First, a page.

Martin Wolf writes that Theresa May’s terrible Brexit deal has united the UK in horror. For Remainers, it is evident that this quasi-permanent halfway house, which will keep the UK inside the EU’s customs area and divide Northern Ireland from the rest of the UK indefinitely, would be far worse than continued EU membership. For Leavers, it is equally evident that this very same halfway house would be far worse than a clean break. Britain cannot at present resolve its relationship with the continent. This is the one clear truth. Comparisons with the 1956 Suez crisis do not get close to the mark. Wolf thinks that this is a far more significant mess than that.
Martin Sandbu disagrees, and thinks that May enters Brexit endgame from position of strength; there are no alternatives to the prime minister’s plan, and no time to find them. In a country as extremely polarised as the Brexit referendum showed the UK to be, a real compromise will necessarily displease virtually everyone. But precisely because of polarisation, only a compromise unloved by all can conceivably be made to stick, unlike any policy that satisfies one side at the cost of alienating the other.
Sandbu argues that May wins in more than one way. First, getting a temporary customs union for the whole country into the legally binding withdrawal agreement is a real concession. Second, and in Sandbu’s view under-appreciated, the temporary arrangements set out in the withdrawal deal look virtually indistinguishable from where May will try to land the permanent future trading relationship. As she remains wedded to securing lasting frictionless trade in goods between the UK and the EU, Sandbu argues that May’s Chequers White Paper proposals will have to evolve in the direction of a permanent customs union, with a credible commitment to remaining aligned with a wide scope of EU rule-making on the production and trading of goods, including those defining the level playing field. Once this happens, not only will the EU have good reason to accept it, but there will be little difference between the temporary all-UK backstop and the new permanent relationship: one can almost seamlessly segue into the other.
John Springford at CER argues that since the agreement is largely on the EU’s terms, it only provides some crumbs for supporters of hard or soft Brexit. EU officials described the backstop as a ‘swimming pool Brexit’, with the UK as a whole in the shallow end of a customs union and Northern Ireland in the deep end, participating in the single market for goods – if there is no other agreement on the future relationship that prevents a hard border returning to the island of Ireland by the end of the transition period. Yet the customs union is extremely minimal. If the backstop is triggered, the UK will maintain the EU’s tariff regime, which prevents customs checks in the Irish sea and between Great Britain and the continent. But the backstop does not cover regulatory agreements between the EU and the UK.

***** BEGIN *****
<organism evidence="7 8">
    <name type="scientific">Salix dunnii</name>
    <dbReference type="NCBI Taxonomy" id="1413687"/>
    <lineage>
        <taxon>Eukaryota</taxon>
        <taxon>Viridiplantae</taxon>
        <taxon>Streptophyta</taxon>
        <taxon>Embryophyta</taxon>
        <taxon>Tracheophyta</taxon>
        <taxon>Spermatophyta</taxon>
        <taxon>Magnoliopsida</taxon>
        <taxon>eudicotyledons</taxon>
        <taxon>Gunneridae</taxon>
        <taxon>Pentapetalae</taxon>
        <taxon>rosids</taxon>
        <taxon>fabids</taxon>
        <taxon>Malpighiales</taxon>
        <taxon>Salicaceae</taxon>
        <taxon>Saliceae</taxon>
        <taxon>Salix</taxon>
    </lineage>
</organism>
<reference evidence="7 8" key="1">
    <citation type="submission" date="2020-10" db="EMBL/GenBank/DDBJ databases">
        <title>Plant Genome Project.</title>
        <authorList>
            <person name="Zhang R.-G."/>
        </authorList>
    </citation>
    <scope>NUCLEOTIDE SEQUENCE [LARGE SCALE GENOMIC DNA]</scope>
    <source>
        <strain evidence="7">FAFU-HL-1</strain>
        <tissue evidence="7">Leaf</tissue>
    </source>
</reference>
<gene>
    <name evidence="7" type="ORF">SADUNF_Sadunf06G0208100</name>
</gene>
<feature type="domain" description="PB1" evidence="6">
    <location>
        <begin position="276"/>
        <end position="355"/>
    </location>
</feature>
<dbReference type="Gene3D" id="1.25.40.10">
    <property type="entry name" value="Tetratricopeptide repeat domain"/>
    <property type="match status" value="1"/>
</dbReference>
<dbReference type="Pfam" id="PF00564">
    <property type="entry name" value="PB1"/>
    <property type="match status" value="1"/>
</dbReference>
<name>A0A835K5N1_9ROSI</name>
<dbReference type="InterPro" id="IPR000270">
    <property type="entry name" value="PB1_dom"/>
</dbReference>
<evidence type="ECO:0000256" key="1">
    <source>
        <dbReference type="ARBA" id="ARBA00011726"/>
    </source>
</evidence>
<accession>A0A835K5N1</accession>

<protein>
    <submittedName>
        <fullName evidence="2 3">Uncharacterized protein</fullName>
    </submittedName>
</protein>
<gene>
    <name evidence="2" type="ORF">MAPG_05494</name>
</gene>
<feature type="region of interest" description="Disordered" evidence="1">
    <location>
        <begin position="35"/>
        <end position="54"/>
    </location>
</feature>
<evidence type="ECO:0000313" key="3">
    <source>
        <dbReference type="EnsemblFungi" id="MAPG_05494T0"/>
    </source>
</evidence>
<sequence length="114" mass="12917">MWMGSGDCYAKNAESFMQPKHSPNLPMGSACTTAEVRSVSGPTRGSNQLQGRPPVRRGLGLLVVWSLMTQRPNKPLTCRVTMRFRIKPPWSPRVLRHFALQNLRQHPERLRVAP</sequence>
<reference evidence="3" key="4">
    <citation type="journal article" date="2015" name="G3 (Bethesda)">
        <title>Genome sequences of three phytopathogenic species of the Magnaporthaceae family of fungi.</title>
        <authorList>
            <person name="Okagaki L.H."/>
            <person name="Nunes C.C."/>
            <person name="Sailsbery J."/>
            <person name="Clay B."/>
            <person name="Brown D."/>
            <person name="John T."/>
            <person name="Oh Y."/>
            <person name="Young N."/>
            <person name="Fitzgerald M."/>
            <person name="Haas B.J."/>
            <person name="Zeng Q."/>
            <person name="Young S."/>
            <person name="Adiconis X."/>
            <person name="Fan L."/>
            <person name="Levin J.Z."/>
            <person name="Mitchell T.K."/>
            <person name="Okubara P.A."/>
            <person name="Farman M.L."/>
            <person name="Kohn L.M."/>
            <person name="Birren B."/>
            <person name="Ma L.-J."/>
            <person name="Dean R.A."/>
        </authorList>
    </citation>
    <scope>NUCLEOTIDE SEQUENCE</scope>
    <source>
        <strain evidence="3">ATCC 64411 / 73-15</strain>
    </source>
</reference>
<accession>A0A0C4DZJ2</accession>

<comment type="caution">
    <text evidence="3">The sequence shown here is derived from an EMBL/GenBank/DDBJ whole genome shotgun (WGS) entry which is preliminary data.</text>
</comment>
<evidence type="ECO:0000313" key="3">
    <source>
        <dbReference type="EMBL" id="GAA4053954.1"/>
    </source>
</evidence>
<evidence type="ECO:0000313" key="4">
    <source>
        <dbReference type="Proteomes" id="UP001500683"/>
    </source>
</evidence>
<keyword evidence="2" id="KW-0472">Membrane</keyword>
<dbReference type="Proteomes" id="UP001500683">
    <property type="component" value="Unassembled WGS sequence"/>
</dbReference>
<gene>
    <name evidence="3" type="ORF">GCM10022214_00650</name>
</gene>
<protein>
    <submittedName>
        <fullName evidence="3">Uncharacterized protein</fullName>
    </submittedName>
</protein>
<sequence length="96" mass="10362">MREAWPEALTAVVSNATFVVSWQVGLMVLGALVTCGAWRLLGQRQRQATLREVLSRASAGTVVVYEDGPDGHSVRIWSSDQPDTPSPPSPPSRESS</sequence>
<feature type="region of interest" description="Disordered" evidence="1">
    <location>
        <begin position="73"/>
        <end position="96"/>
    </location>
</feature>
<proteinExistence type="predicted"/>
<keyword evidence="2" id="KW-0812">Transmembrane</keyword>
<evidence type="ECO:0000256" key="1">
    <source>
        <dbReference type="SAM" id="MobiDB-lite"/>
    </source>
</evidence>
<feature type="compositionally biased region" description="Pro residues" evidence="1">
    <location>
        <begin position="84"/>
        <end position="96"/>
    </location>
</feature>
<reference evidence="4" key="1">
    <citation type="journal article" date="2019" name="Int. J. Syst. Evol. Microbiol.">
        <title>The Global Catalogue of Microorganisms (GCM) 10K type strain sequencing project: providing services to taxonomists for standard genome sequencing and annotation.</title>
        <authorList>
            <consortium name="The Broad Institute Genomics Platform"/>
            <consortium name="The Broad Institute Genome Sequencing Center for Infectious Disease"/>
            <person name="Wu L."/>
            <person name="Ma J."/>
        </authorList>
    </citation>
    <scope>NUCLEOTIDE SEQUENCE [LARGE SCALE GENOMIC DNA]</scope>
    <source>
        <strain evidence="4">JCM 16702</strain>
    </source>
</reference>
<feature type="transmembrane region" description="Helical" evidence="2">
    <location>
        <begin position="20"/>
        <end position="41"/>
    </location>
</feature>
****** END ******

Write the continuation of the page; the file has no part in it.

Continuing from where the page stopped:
Springford thinks that the direction of travel is towards a customs union for the whole UK. If talks break down, the UK will be in a bare-bones customs union, thanks to the backstop. A customs union is in the EU’s interest, because it maximises the territorial extent of its tariff regime, providing it with a larger market to sell to other countries in their own trade negotiations. A customs union is now the baseline for the future relationship, and soft-Brexiters can press for full single market participation to complement a customs union during the transition. That is, of course, if May survives and wins the parliamentary vote.
Writers at the Economist Intelligence Unit (EIU) think the resignations have demonstrated that, despite the UK cabinet’s notional approval of the deal, May has not secured full support for it and will remain under pressure to amend its most contentious aspects. The political declaration on the future relationship was fairly broad-brush. Threats from UK MPs to vote against the agreement have placed pressure on May during the negotiations, but for now the EIU maintain their view that a majority will ultimately vote in favour.
Charles Grant thinks that if Parliament votes against the deal, there are just five possible outcomes. First, the default option is for the UK to leave without a deal, but possibly with both sides taking steps to avoid the worst (through “mini-deals”). Option two is that Parliament urges the British government to go back to the EU and achieve a better deal. Because the EU wants to encourage Parliament to vote for May’s deal, the Union says it would not agree to re-opening the Brexit package – although it may revise the political declaration. The third option is that if there is a blockage in Parliament and renegotiation has failed, and the UK is drifting towards the ‘cliff edge’ of a no-deal Brexit, a general election could become attractive. The fourth option is a so-called People’s Vote: the case for a second referendum is that when the British voted in June 2016 they had a choice between the EU they knew, and an abstract Brexit that was never defined. The fifth and final option is that, faced with no deal – with neither a renegotiation, nor an election, nor a second referendum proving viable – MPs swallow their scruples and vote for May’s deal, in what they consider to be the national interest. Options two, three and four would require some extension of Article 50. Any EU decision to extend Article 50 would require unanimity among the 27 governments. The EU would be reluctant to take such a step.